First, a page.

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2018 Chief Grilling Officer BBQ Updates

2018 Chief Grilling Officer BBQ Updates

Introducing our first-ever CGO, Kari Blanks!

Kari is an Oklahoma native with a serious love for BBQ. A self-proclaimed “foodie,” our newest team member knows her way around the kitchen and has been grilling since she was 14.

Kari will be embarking on a two week journey beginning September 17 to scout out some of the best BBQ across the country. Check out her blog posts below to learn more about her experience, grilling techniques and recommendations with drool-worthy photos during her time in Nashville, Memphis, Kansas City, Dallas and Austin.

The Legend of Lockhart: Lockhart Smokehouse

Lockhart is roughly 45 minutes from Austin, and with a population of around 30,000, it’s crazy to think that many consider it the barbeque capital of Texas. Lockhart Smokehouse, owned by Jill Bergus and members of her family for more than 120 years, has a barbeque history that dates back way farther than its opening in 2011. Her family also has ties to three very famous joints in the area: Kreuz Market, Smitty’s, and Black’s. BBQ clearly runs in the family!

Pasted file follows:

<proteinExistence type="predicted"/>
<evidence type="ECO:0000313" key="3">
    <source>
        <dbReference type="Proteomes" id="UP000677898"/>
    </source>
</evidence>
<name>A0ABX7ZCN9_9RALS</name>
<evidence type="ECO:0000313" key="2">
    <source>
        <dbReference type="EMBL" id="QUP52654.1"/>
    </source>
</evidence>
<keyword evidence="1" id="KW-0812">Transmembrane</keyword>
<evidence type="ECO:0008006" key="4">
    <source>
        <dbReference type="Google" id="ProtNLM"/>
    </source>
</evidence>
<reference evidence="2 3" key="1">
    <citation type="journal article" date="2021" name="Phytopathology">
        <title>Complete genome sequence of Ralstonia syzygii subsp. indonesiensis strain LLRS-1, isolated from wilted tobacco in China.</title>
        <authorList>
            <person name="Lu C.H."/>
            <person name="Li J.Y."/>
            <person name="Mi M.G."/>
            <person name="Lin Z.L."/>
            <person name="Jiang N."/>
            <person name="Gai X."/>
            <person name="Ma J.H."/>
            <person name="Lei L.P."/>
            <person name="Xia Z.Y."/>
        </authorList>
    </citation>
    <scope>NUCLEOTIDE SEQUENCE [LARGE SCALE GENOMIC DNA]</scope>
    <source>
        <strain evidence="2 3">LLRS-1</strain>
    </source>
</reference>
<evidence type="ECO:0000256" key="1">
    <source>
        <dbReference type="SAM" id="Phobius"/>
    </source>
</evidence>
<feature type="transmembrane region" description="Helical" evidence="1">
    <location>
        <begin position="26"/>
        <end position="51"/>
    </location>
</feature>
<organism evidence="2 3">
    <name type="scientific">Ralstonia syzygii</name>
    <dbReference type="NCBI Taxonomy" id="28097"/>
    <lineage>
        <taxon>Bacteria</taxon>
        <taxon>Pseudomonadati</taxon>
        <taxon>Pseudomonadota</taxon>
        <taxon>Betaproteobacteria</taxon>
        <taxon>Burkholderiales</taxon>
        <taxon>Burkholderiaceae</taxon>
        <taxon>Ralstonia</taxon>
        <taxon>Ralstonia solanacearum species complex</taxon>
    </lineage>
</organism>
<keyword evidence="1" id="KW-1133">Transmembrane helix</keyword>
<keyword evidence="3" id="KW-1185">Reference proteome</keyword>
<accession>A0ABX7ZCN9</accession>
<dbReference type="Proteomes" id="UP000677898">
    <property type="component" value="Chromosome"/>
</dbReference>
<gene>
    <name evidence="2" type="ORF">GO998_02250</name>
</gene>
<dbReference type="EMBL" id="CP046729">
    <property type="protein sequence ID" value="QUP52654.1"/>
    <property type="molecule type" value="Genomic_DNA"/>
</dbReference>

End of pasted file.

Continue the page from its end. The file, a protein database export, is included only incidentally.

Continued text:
Cooking at Lockhart is all about dry rub and smoke. The rub is crafted from a few simple ingredients and sits on the meat for four hours. Once it’s ready for the smoker, they fire up the central Texas post oak for a clean flavor, just smoky enough but not overpowering. In their kitchen, foil is used primarily to lock in flavors and moisture when smoking fish, like their salmon.

When it was time to eat, I had the most delicious sausage, brisket and ribs so flavorful I never even thought to put sauce on top (and I love a good sauce!), smoky turkey, and lamb. Everything was perfectly tender. I left Lockhart Smokehouse with a very happy stomach and a deeper understanding of the passion and patience needed to be successful in any barbeque venture.